Once the VAT position of Bitcoins is resolved, the UK could be one of the first countries to maintain a consistent tax framework for Bitcoin transactions. The HMRC will then be expected to circulate guidance informing those using crypto currencies to declare their tax liabilities. A point of consideration for the HMRC might be the secrecy of the internet being a real problem for tax evasion.

Similar to the UK, the Japanese government indicated that Bitcoin transactions will be taxable when used to make purchases or when bought on an exchange, fulfilling requisitions on income tax, corporate tax and consumption tax laws.

Japan’s cabinet stated that Bitcoins will not be treated as a currency and will not be under the country’s Financial Services Agency, they will rather be treated as a commodity.

Tax authorities around the world seek to capture revenues from Bitcoins and minimise risks of tax avoidance and evasion. The value of the world’s stock of Bitcoin has currently risen from $150 million to $10 billion over the past year, adding urgency to regulators’ efforts to finally clarify its status.

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Sterling rises above $1.37 for first time since 2018; UK inflation rises

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Sterling rises above $1.37 for first time since 2018; UK inflation rises 4

By Elizabeth Howcroft

LONDON (Reuters) – A combination of heightened risk appetite in global markets and UK-specific optimism lifted the pound on Wednesday, as it strengthened to its highest in nearly three years against the dollar and five-month highs against the euro.

The dollar weakened against major currencies for the third straight session, helped by U.S. Treasury Secretary nominee Janet Yellen’s urging lawmakers to “act big” on spending and worry about debt later.

The pound rose above $1.37, hitting $1.3720 — its highest since May 2018 — at 1045 GMT. By 1136 GMT it had eased some gains and changed hands at $1.3687, up 0.4% on the day and up 0.2% so far this year.

Versus the euro, the pound hit a five-month high of 88.38 pence per euro, before easing to 88.51 at 1137 GMT, up around 0.5% on the day.

The pound’s recent strengthening can be attributed in part to relief among investors that the impact of Brexit has not caused the chaos some feared, as well as a lessening of negative rates expectations, said Neil Jones, head of FX sales at Mizuho.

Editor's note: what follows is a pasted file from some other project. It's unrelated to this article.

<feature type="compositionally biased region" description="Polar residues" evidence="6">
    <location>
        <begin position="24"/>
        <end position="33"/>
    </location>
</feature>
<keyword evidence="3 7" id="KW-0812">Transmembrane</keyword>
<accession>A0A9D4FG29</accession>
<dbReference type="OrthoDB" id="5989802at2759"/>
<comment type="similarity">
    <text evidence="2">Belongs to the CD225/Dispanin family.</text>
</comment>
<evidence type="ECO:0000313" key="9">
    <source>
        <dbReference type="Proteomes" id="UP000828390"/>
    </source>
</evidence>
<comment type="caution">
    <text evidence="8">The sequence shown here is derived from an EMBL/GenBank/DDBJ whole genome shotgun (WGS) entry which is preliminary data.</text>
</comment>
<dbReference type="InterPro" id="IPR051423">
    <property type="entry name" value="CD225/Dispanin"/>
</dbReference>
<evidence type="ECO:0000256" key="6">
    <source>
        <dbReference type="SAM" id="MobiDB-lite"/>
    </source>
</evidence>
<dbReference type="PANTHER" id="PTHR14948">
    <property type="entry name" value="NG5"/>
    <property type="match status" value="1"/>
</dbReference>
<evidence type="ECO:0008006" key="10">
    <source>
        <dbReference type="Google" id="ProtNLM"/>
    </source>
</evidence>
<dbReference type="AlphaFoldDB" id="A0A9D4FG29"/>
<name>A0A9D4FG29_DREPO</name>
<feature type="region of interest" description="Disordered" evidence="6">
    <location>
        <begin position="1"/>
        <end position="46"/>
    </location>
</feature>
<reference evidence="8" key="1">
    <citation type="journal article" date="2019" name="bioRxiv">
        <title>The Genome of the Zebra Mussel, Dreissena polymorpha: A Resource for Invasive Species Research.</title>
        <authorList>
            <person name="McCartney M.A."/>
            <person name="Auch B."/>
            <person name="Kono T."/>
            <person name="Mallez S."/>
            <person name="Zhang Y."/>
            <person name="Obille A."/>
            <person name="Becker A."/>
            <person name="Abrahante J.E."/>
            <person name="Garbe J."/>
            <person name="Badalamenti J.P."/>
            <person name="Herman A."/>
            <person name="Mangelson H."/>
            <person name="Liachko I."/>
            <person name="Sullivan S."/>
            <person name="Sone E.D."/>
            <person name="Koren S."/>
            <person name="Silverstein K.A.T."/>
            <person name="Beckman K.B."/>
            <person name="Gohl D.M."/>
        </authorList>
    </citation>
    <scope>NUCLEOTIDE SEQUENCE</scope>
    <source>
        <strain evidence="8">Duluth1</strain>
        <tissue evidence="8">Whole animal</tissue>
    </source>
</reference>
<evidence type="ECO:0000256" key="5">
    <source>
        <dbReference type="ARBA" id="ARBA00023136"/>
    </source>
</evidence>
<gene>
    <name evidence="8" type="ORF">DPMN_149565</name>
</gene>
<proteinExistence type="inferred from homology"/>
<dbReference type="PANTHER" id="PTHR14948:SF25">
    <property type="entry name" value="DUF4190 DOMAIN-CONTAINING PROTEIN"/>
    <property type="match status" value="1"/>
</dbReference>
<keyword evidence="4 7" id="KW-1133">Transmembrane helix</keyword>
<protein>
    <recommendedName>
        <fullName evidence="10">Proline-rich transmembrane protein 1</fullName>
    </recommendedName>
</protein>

“Going into early 2021, there was a bearish sentiment building into the pound on the Brexit deal, in terms of maybe it had a limited reach, and then secondly an expectation of negative rates and so to some extent the market has been cutting down on sterling shorts because neither of those things have been quite so apparent as they were,” he said.

Bank of England Governor Andrew Bailey said last week that there were “lots of issues” with cutting interest rates below zero – a comment which caused sterling to jump.

The UK’s progress in rolling out vaccines is also seen as a positive for investors, Jones said.

Currently, the United Kingdom has vaccinated 4.27 million people with a first dose of the vaccine, among the best in the world per head of population.

“Further progress in vaccinations (a pick-up in the daily rate) by the time the BoE MPC meeting takes place on 4th February may prove enough to hold off on any additional monetary easing,” wrote Derek Halpenny, head of research for global markets at MUFG.

Inflation data for December showed that prices in the UK picked up by more than expected in December, to a 0.6% annual rate.0.6

Inflation has been below the Bank of England’s 2% target since mid-2019 and the COVID-19 pandemic pushed it close to zero as the economy tanked.

(Graphic: CFTC: https://fingfx.thomsonreuters.com/gfx/mkt/oakpeyayxpr/CFTC.png)

(Reporting by Elizabeth Howcroft, editing by Larry King)

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Euro sinks amid broader risk rally against dollar

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Euro sinks amid broader risk rally against dollar 5

By Ritvik Carvalho

LONDON (Reuters) – The euro struggled to join a broader risk rally against the dollar on Wednesday as analysts said the risk of extended lockdowns in Europe to combat the spread of COVID-19 and the continent’s lag in a vaccine rollout were weighing on the currency.